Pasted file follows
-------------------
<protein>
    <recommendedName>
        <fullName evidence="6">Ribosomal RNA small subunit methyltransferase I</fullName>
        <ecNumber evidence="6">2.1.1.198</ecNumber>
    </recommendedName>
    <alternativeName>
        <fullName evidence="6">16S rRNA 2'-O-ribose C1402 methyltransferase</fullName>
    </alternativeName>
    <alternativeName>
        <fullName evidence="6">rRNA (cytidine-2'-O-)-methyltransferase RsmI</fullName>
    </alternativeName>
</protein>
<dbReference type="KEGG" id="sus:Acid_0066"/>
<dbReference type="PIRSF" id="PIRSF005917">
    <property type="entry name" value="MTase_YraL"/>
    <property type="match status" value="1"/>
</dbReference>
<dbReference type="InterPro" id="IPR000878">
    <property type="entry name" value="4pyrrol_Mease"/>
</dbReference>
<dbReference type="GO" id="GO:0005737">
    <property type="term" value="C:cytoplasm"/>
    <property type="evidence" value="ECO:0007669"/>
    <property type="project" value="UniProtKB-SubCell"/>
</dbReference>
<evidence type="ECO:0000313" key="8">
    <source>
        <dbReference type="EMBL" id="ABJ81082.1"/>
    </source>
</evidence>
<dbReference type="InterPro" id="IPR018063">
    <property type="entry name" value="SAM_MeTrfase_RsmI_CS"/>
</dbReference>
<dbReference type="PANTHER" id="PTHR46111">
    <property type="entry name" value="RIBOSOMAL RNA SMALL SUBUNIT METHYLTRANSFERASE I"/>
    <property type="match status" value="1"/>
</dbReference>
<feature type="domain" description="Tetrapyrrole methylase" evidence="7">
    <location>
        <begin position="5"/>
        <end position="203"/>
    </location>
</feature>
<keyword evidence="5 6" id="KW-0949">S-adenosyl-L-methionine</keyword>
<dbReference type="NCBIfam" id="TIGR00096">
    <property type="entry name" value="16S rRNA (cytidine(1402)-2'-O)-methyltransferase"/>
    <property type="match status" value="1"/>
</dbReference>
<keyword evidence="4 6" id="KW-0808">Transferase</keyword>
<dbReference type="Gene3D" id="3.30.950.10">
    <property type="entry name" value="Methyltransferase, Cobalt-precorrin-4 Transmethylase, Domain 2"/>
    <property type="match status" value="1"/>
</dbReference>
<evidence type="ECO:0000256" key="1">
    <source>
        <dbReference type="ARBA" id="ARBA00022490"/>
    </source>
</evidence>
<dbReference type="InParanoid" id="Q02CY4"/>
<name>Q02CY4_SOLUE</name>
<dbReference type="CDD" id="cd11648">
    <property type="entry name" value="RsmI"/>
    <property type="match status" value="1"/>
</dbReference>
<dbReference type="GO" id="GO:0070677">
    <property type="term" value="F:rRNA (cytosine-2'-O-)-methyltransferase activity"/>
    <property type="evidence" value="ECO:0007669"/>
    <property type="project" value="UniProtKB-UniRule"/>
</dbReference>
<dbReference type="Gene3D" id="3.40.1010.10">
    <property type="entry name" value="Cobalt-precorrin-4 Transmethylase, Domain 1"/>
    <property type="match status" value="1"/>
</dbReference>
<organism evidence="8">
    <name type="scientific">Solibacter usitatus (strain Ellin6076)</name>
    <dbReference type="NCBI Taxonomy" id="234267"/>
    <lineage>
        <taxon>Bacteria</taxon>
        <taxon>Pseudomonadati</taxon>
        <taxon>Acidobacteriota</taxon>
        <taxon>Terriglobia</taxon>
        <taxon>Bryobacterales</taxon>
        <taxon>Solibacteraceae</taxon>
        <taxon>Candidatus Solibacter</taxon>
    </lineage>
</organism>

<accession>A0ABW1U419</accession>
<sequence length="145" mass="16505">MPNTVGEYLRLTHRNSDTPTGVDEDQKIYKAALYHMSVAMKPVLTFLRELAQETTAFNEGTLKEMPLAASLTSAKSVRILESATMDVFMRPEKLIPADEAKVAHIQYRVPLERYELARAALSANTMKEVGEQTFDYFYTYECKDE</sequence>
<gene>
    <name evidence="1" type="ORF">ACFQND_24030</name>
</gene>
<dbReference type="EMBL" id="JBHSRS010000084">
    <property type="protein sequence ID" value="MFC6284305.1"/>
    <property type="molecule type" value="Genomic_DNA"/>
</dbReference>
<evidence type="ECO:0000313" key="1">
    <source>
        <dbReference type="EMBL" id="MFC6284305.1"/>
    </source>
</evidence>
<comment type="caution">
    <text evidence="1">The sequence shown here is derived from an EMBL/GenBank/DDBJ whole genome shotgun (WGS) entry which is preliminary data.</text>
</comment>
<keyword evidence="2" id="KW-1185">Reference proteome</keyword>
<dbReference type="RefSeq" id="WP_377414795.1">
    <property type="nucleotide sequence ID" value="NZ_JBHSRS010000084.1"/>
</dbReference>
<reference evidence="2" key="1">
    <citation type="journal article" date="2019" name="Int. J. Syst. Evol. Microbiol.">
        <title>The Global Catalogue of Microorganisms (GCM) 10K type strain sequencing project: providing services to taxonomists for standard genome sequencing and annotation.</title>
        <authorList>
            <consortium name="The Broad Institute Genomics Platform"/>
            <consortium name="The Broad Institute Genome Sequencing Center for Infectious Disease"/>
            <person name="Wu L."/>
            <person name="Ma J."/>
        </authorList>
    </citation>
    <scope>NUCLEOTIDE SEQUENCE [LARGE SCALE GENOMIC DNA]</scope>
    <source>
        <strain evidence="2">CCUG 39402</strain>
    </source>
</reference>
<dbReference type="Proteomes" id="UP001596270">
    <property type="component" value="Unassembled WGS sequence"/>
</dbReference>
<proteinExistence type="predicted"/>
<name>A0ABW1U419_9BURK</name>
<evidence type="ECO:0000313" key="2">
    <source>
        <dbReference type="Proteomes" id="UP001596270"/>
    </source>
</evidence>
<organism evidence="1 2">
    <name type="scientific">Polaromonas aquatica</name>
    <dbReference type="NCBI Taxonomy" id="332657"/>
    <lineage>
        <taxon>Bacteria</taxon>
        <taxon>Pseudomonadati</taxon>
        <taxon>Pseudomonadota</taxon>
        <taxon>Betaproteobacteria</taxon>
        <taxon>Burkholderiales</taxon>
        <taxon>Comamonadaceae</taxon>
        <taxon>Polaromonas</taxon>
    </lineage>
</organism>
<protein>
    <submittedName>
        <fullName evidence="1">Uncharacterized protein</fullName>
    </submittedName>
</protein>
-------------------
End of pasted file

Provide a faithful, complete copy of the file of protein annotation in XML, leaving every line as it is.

<protein>
    <recommendedName>
        <fullName evidence="6">Ribosomal RNA small subunit methyltransferase I</fullName>
        <ecNumber evidence="6">2.1.1.198</ecNumber>
    </recommendedName>
    <alternativeName>
        <fullName evidence="6">16S rRNA 2'-O-ribose C1402 methyltransferase</fullName>
    </alternativeName>
    <alternativeName>
        <fullName evidence="6">rRNA (cytidine-2'-O-)-methyltransferase RsmI</fullName>
    </alternativeName>
</protein>
<dbReference type="KEGG" id="sus:Acid_0066"/>
<dbReference type="PIRSF" id="PIRSF005917">
    <property type="entry name" value="MTase_YraL"/>
    <property type="match status" value="1"/>
</dbReference>
<dbReference type="InterPro" id="IPR000878">
    <property type="entry name" value="4pyrrol_Mease"/>
</dbReference>
<dbReference type="GO" id="GO:0005737">
    <property type="term" value="C:cytoplasm"/>
    <property type="evidence" value="ECO:0007669"/>
    <property type="project" value="UniProtKB-SubCell"/>
</dbReference>
<evidence type="ECO:0000313" key="8">
    <source>
        <dbReference type="EMBL" id="ABJ81082.1"/>
    </source>
</evidence>
<dbReference type="InterPro" id="IPR018063">
    <property type="entry name" value="SAM_MeTrfase_RsmI_CS"/>
</dbReference>
<dbReference type="PANTHER" id="PTHR46111">
    <property type="entry name" value="RIBOSOMAL RNA SMALL SUBUNIT METHYLTRANSFERASE I"/>
    <property type="match status" value="1"/>
</dbReference>
<feature type="domain" description="Tetrapyrrole methylase" evidence="7">
    <location>
        <begin position="5"/>
        <end position="203"/>
    </location>
</feature>
<keyword evidence="5 6" id="KW-0949">S-adenosyl-L-methionine</keyword>
<dbReference type="NCBIfam" id="TIGR00096">
    <property type="entry name" value="16S rRNA (cytidine(1402)-2'-O)-methyltransferase"/>
    <property type="match status" value="1"/>
</dbReference>
<keyword evidence="4 6" id="KW-0808">Transferase</keyword>
<dbReference type="Gene3D" id="3.30.950.10">
    <property type="entry name" value="Methyltransferase, Cobalt-precorrin-4 Transmethylase, Domain 2"/>
    <property type="match status" value="1"/>
</dbReference>
<evidence type="ECO:0000256" key="1">
    <source>
        <dbReference type="ARBA" id="ARBA00022490"/>
    </source>
</evidence>
<dbReference type="InParanoid" id="Q02CY4"/>
<name>Q02CY4_SOLUE</name>
<dbReference type="CDD" id="cd11648">
    <property type="entry name" value="RsmI"/>
    <property type="match status" value="1"/>
</dbReference>
<dbReference type="GO" id="GO:0070677">
    <property type="term" value="F:rRNA (cytosine-2'-O-)-methyltransferase activity"/>
    <property type="evidence" value="ECO:0007669"/>
    <property type="project" value="UniProtKB-UniRule"/>
</dbReference>
<dbReference type="Gene3D" id="3.40.1010.10">
    <property type="entry name" value="Cobalt-precorrin-4 Transmethylase, Domain 1"/>
    <property type="match status" value="1"/>
</dbReference>
<organism evidence="8">
    <name type="scientific">Solibacter usitatus (strain Ellin6076)</name>
    <dbReference type="NCBI Taxonomy" id="234267"/>
    <lineage>
        <taxon>Bacteria</taxon>
        <taxon>Pseudomonadati</taxon>
        <taxon>Acidobacteriota</taxon>
        <taxon>Terriglobia</taxon>
        <taxon>Bryobacterales</taxon>
        <taxon>Solibacteraceae</taxon>
        <taxon>Candidatus Solibacter</taxon>
    </lineage>
</organism>

<accession>A0ABW1U419</accession>
<sequence length="145" mass="16505">MPNTVGEYLRLTHRNSDTPTGVDEDQKIYKAALYHMSVAMKPVLTFLRELAQETTAFNEGTLKEMPLAASLTSAKSVRILESATMDVFMRPEKLIPADEAKVAHIQYRVPLERYELARAALSANTMKEVGEQTFDYFYTYECKDE</sequence>
<gene>
    <name evidence="1" type="ORF">ACFQND_24030</name>
</gene>
<dbReference type="EMBL" id="JBHSRS010000084">
    <property type="protein sequence ID" value="MFC6284305.1"/>
    <property type="molecule type" value="Genomic_DNA"/>
</dbReference>
<evidence type="ECO:0000313" key="1">
    <source>
        <dbReference type="EMBL" id="MFC6284305.1"/>
    </source>
</evidence>
<comment type="caution">
    <text evidence="1">The sequence shown here is derived from an EMBL/GenBank/DDBJ whole genome shotgun (WGS) entry which is preliminary data.</text>
</comment>
<keyword evidence="2" id="KW-1185">Reference proteome</keyword>
<dbReference type="RefSeq" id="WP_377414795.1">
    <property type="nucleotide sequence ID" value="NZ_JBHSRS010000084.1"/>
</dbReference>
<reference evidence="2" key="1">
    <citation type="journal article" date="2019" name="Int. J. Syst. Evol. Microbiol.">
        <title>The Global Catalogue of Microorganisms (GCM) 10K type strain sequencing project: providing services to taxonomists for standard genome sequencing and annotation.</title>
        <authorList>
            <consortium name="The Broad Institute Genomics Platform"/>
            <consortium name="The Broad Institute Genome Sequencing Center for Infectious Disease"/>
            <person name="Wu L."/>
            <person name="Ma J."/>
        </authorList>
    </citation>
    <scope>NUCLEOTIDE SEQUENCE [LARGE SCALE GENOMIC DNA]</scope>
    <source>
        <strain evidence="2">CCUG 39402</strain>
    </source>
</reference>
<dbReference type="Proteomes" id="UP001596270">
    <property type="component" value="Unassembled WGS sequence"/>
</dbReference>
<proteinExistence type="predicted"/>
<name>A0ABW1U419_9BURK</name>
<evidence type="ECO:0000313" key="2">
    <source>
        <dbReference type="Proteomes" id="UP001596270"/>
    </source>
</evidence>
<organism evidence="1 2">
    <name type="scientific">Polaromonas aquatica</name>
    <dbReference type="NCBI Taxonomy" id="332657"/>
    <lineage>
        <taxon>Bacteria</taxon>
        <taxon>Pseudomonadati</taxon>
        <taxon>Pseudomonadota</taxon>
        <taxon>Betaproteobacteria</taxon>
        <taxon>Burkholderiales</taxon>
        <taxon>Comamonadaceae</taxon>
        <taxon>Polaromonas</taxon>
    </lineage>
</organism>
<protein>
    <submittedName>
        <fullName evidence="1">Uncharacterized protein</fullName>
    </submittedName>
</protein>